May 23, 2018
Randy Zellers Assistant Chief of Communications
RUSSELLVILLE – Something’s finally peeking its head from beneath the surface of the water, and it has bass anglers beaming. While slow to grow this year, the water willow and many other aquatic grasses are starting to grow rapidly, forming a treasure trove of fishing opportunity throughout the state.
One perennial favorite among Arkansas’s anglers is a hotbed for water willow – Lake Dardanelle. During late spring, this shoreline grass covers many of the bays and backwaters of the Arkansas River impoundment, and is always high on the list of targets for people looking for largemouth bass.
Frank Leone, District Fisheries Supervisor for the Arkansas Game and Fish Commission in Russellville, says water willow is one of his favorite targets when it begins to surface.
“Plants like water willow normally get their start for the year in late April,” Leone said. This spring was very cool, and we were a week or two behind from where it normally should have been, but it probably had a big week this last week with warm weather finally breaking through and staying.”
Leone, a transplant from Michigan who has been chasing bass since he was 11 years old and still spends at least one day a week with a rod in his hand.
“I fished for bullheads and drum on a canal that flowed into the Detroit River when I was 5 or 6 years old, but followed bass fishing on television shows until I finally talked my dad into getting a boat,” Leone said. “I probably didn’t fish my first tournament until about 22 or 23 years old, but have had a lot of time in the front seat since then.”
Coontail is another native species of aquatic grass Leone searches for in spring, but he says water willow is probably the most angler-friendly type of vegetation to fish. Its vertical structure offers plenty of ambush spots and cover for bass, but is still open enough get a lure through without constantly clearing a wad of spinach off your line between casts.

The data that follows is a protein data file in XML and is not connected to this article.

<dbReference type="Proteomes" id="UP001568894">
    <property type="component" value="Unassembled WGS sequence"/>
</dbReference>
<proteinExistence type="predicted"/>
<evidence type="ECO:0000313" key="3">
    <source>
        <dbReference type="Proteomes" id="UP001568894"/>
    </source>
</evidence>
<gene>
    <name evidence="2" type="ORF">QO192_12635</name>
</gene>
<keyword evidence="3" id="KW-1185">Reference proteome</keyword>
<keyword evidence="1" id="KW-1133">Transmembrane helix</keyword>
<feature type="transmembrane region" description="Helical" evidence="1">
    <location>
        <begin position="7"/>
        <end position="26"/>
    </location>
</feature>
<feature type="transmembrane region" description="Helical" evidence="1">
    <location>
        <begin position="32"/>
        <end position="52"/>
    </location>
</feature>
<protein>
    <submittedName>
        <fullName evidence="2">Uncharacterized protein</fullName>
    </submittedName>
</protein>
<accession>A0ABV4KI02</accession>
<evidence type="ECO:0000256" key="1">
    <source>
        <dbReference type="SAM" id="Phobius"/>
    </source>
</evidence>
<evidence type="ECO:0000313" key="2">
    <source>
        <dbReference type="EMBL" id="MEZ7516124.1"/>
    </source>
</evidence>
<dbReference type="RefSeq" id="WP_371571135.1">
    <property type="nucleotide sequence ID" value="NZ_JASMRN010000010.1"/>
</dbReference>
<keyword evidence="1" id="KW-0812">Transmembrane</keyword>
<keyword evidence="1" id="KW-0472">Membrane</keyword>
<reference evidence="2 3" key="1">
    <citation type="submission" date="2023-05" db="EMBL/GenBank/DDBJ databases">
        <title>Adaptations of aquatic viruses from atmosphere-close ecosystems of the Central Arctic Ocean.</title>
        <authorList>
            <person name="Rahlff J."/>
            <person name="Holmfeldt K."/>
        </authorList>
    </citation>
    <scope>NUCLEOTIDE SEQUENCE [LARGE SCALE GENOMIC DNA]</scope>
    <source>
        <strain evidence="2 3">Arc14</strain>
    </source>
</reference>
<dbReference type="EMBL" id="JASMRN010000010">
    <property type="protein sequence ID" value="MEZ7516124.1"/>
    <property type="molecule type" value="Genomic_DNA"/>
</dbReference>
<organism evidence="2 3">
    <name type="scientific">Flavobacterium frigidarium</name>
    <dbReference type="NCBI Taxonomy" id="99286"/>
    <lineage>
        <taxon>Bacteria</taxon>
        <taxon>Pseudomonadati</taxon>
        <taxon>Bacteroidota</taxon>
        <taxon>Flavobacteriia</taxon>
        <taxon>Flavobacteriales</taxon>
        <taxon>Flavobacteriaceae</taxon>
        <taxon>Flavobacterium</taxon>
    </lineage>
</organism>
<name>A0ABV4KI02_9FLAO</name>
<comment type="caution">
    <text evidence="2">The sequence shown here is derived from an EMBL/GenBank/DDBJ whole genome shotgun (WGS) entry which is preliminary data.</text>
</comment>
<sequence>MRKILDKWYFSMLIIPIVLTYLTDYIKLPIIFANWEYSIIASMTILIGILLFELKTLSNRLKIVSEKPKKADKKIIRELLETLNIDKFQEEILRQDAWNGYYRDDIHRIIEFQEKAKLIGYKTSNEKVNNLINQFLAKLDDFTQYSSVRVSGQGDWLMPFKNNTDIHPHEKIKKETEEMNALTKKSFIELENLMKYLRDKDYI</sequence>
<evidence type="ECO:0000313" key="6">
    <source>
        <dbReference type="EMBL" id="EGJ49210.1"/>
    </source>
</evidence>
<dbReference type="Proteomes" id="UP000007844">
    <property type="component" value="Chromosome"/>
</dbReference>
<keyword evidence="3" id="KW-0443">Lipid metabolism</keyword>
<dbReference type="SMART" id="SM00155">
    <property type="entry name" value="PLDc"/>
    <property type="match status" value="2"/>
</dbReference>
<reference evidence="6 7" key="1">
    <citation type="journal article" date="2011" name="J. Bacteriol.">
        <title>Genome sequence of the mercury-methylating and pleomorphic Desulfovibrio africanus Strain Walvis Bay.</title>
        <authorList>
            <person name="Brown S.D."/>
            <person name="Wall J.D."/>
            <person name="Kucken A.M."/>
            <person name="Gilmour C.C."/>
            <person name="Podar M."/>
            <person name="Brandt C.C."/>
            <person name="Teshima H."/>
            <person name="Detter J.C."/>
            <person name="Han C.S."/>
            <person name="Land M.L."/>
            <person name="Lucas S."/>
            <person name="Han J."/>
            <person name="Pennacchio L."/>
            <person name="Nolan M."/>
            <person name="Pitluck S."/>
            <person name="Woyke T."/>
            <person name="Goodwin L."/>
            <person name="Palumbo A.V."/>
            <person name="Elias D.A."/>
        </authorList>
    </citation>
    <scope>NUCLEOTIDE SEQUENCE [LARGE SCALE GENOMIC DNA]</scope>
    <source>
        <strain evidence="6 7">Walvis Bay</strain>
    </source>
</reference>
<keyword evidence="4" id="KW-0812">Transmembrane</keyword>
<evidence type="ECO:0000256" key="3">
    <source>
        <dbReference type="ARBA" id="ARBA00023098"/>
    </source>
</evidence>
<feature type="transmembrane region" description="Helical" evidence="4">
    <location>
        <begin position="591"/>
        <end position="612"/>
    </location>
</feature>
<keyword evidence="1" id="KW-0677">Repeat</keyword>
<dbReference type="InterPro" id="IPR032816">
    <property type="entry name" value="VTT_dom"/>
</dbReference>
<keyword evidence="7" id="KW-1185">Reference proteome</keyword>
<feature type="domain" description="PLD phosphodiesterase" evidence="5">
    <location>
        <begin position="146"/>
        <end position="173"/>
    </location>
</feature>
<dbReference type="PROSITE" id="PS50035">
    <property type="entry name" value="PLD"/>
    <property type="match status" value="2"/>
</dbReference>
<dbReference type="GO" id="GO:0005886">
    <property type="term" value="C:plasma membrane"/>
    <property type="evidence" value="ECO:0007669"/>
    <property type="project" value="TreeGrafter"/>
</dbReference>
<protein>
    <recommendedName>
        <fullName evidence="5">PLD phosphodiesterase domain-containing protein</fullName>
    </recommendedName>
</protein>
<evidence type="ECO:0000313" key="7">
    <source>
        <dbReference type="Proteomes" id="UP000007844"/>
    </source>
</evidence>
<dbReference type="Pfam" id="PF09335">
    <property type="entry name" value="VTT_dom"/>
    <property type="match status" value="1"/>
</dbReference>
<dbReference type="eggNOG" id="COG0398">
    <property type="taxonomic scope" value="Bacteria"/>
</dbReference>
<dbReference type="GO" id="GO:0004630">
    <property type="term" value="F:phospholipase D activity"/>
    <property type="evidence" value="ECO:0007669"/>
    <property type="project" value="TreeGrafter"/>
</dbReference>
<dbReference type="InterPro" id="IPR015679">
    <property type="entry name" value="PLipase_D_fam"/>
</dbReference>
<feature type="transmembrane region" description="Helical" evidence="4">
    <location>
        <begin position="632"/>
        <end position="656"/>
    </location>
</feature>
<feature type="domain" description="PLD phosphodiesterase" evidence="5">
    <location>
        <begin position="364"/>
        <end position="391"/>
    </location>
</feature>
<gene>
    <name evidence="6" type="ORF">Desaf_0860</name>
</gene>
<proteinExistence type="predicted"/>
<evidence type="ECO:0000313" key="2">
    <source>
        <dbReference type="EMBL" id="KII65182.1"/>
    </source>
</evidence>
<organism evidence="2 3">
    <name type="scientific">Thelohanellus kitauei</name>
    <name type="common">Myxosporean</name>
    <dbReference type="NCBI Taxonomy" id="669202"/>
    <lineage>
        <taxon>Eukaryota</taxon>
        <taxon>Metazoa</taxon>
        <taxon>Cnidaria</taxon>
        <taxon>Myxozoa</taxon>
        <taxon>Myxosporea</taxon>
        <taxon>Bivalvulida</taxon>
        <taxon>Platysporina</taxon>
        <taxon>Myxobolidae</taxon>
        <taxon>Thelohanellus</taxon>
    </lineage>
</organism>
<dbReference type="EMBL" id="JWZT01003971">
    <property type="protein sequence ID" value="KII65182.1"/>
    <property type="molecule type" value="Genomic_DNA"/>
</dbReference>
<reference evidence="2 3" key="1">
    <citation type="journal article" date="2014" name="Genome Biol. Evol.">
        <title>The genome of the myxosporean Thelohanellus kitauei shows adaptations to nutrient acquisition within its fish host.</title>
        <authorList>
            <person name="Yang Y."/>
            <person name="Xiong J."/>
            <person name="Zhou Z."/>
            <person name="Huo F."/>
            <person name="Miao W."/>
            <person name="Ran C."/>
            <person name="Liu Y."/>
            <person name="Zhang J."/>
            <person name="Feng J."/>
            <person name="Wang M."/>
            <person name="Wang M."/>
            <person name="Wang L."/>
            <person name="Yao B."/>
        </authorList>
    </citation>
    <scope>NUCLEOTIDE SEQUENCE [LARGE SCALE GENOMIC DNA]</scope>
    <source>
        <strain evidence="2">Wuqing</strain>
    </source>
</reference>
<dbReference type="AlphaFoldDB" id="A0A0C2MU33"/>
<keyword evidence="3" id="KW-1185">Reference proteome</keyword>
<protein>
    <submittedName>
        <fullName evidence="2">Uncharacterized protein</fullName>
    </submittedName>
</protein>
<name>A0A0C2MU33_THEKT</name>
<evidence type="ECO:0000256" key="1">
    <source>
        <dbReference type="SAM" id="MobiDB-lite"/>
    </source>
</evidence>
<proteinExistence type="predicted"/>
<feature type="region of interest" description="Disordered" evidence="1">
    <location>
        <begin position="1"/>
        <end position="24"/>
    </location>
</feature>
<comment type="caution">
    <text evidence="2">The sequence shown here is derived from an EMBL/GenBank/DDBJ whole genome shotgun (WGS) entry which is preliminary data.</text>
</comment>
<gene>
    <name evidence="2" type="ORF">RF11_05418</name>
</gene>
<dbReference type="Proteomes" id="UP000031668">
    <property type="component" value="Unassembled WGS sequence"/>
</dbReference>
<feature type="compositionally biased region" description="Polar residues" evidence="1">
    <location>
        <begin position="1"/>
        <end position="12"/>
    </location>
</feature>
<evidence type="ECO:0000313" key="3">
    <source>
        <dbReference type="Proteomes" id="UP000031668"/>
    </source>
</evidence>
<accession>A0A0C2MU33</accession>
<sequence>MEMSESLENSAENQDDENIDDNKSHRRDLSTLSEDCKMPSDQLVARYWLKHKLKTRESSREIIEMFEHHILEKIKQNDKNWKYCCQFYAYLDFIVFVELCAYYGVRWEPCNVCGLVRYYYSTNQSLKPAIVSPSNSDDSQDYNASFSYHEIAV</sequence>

“My go-to baits for fishing water willow are a white swim jig and a black or white buzzbait to get reaction strikes,” Leone said. “If I need to slow down, I’m going to pitch Texas-rigged soft-plastics in along likely targets.”
Leone says a critical component of fishing vegetation of any type is the type of line the angler spools up on their reel. Regular monofilament line stretches, which can cause fish and lures to bind up in aquatic vegetation. Braid and fluorocarbon lines, while more expensive, are invaluable in getting a fish out of the salad.
“Braid has zero stretch,” Leone said. “You’re going to be able to rip it through the grass to get a better hookset and turn the fish toward you to get it out. If it’s very dense vegetation, I’m going to use straight braid. If it’s a little more open, I may opt for 17-lb. test fluorocarbon, which has a little stretch, but is less visible to the fish.”
Leone will tell you he’s not the only angler who gets fired up about fishing emerging vegetation in spring. During his personal time, he also owns and manages www.Get5Bass.com, a website dedicated to promoting bass tournaments throughout the state since 2006. In addition to fishing in tournaments, covering tournaments and organizing tournaments during his spare time, Leone keeps a close eye on trends and techniques. He says the grass bite usually begins to fade by July with the heat of summer bearing down, but a quick change in the weather can fire things right back up.
“In summer, if you’ve got a sunny day with no wind, you’re better off finding some current or rocks in the river at Dardanelle,” Leone said. “But there are always a few fish around the grass, and if you’ve got some rain or storms coming in and it gets windy, those fish will get really aggressive. On days like that, if you’re not around the water willow, you’re going to get whipped.”